Liz Truss and her chancellor Kwasi Kwarteng were accusing of producing an “trickle down” economic plan helping the “already wealthy” after announcing a raft of tax cuts which benefit the rich the most.
Treasury estimates put the cost of tax cuts announced by chancellor – including the abolition of the top rate of income tax for the highest earners – at nearly £45bn a year in 2026.
High earners getting more than £150,000 a year will no longer pay the top income tax rate of 45 per cent and will instead pay the 40 per cent rate paid by those earning over £50,000.
It means those earning over £150,000 will enjoy an average tax cut worth £10,000 a year, according to Treasury officials. The government loses out on more than £2bn a year from the plans to cut tax for the 629,000 people in the top tax bracket.
Labour’s shadow chancellor Rachel Reeves said the government had “decided to replace levelling up with trickle down” – accusing Ms Truss of subscribing to “an ideology that says if we simply reward those who are already wealthy, the whole of society will benefit”.
SNP leader and Scotland’s first minister Nicola Sturgeon said the super-rich will be “laughing all the way to the actual bank” after the chancellor unveiled his tax-cutting plans – accusing the Tory government of “moral bankruptcy”.
Business groups gave a cautious welcome to the chancellor’s statement. But the markets reacted badly, as the pound fell to a new 37-year low, and unions were scathing – calling it “Robin Hood in reverse”.
TUC general secretary Frances O’Grady said Ms Truss and Mr Kwarteng were “holding down wages and lining the pockets of big corporations and City bankers”, adding: “This budget is Robin Hood in reverse.”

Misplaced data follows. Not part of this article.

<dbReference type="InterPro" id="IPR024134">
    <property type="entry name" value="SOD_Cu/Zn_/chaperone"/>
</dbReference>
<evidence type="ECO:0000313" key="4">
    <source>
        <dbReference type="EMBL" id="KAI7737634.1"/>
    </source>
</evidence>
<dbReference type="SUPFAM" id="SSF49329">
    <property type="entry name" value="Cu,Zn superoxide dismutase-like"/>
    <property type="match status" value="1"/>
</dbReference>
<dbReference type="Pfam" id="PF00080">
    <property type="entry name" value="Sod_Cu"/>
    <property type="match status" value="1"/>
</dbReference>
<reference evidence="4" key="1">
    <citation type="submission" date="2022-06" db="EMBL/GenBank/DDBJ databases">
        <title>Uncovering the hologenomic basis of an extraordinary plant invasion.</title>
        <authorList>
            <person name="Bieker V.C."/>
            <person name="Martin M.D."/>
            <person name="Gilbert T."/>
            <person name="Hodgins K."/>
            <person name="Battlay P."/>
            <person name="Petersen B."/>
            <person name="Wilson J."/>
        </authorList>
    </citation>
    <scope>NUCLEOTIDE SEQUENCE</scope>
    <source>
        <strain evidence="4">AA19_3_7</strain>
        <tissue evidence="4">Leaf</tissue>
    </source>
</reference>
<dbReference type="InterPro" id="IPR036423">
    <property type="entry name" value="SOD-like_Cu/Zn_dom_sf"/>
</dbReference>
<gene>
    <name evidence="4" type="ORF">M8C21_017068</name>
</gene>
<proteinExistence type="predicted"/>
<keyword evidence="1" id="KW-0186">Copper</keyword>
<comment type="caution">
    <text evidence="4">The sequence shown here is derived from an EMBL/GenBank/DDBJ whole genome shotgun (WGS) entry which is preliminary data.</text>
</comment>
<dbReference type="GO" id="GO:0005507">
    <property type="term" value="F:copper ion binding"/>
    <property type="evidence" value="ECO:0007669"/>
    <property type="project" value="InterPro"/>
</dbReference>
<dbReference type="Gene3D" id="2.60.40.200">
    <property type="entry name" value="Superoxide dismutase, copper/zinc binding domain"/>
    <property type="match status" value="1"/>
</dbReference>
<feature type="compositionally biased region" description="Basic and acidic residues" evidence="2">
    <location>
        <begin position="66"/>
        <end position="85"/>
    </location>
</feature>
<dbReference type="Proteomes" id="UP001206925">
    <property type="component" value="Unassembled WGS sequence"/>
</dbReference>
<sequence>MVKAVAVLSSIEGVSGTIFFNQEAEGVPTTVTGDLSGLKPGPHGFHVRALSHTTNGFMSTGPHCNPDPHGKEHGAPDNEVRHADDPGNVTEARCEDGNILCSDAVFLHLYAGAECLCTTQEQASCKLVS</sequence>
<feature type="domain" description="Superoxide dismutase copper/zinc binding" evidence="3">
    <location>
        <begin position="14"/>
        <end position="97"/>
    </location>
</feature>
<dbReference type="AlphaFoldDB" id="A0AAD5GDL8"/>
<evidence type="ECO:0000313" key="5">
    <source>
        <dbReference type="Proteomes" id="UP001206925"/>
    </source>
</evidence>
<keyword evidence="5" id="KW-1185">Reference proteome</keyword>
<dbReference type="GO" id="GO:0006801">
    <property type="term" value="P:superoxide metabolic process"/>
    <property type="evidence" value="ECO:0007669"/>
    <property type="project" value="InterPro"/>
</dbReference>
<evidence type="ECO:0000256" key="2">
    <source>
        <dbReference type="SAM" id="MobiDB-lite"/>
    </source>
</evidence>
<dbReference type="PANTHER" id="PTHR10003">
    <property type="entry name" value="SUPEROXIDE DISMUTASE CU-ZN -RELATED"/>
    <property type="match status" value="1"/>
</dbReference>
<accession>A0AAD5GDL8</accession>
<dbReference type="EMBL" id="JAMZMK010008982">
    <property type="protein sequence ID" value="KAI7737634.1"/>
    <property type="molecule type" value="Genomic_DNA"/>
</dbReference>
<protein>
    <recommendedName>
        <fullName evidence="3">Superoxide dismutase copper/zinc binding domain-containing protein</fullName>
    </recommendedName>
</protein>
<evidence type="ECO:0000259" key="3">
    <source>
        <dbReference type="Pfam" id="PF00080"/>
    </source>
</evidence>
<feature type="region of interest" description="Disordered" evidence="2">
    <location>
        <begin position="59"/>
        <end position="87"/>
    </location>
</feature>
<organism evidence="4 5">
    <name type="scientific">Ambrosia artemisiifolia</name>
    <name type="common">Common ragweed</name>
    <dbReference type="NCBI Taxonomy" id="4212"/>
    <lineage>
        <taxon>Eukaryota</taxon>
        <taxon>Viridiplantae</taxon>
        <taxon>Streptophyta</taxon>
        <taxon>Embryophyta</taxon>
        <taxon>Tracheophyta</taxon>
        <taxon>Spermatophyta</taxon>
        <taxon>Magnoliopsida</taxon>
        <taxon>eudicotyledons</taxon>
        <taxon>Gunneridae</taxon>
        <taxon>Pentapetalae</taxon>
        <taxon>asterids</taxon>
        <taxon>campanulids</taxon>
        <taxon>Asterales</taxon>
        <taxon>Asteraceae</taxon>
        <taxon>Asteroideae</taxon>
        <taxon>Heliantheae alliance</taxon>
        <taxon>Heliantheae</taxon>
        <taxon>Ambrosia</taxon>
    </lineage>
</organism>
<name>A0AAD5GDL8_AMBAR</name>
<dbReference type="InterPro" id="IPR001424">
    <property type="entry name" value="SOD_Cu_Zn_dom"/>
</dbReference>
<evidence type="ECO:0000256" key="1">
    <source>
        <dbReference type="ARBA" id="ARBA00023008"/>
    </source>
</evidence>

Unite general secretary Sharon Graham said it was “unashamedly a budget for the rich, big business and the City … whilst millions of ordinary families continue to struggle to make ends meet”.
The Joseph Rowntree Foundation said the mini-budget proved the government had “no understanding of the economic reality facing millions” and had “clearly chosen to turn its back on millions who are on the lowest incomes”.
Institute of Fiscal Studies (IFS) said the richest 1 per cent would gain the most from the income tax rate change. “A small amount of people gaining a lot from that measure,” said IFS deputy director Carl Emmerson.
Mr Kwarteng claimed that the changes to the top rate “will simplify the tax system and make Britain more competitive”, and argued his economic vision will “turn the vicious cycle of stagnation into a virtuous cycle of growth”.
However, the government revealed a huge increase of £78bn in additional borrowing for the rest financial year, mostly to pay for the loss in revenue.
The chancellor also estimated that the two-year energy bills bailout, including support for households and businesses, will cost around £60bn over the first six-month period from October.
The major tax-cutting package included a cut to national insurance and corporation tax, VAT-free shopping for overseas visitors and cuts to stamp duty.
The chancellor accelerated a planned 1p cut in the basic rate of income tax – from 20p to 19p – which will now come into force next April, instead of in 2024.
The recent 1.25 per cent rise in national insurance will be reversed in November. April’s planned rise in corporation tax from 19 per cent to 25 per cent will be cancelled, reducing the government’s tax take by £19bn a year by 2026.
The immediate stamp duty cuts mean the exemption level was immediately doubled from £125,000 to £250,000 while the exemption for first-time buyers increased from £300,000 to £425,000.
Paul Johnson, the director of the Institute for Fiscal Studies (IFS) economic think tank, said Mr Kwarteng’s “big gamble” was the “biggest tax-cutting event since 1972”.
“This will I am sure lead to the Bank of England increasing interest rates more than they otherwise would do,” he told BBC News. “This is a big gamble.”
Money saving expert Martin Lewis described the government’s “huge new borrowing” alongside huge tax cuts as “staggering”. He said: “It’s all aimed at growing the economy. I really hope it works. I really worry what happens if it does.”
The cap limiting bankers’ bonuses to 200 per cent of annual salary has been scrapped by chancellor. “We need global banks to create jobs here, invest here and pay taxes here in London, not in Paris, not in Frankfurt, not in New York,” said the chancellor.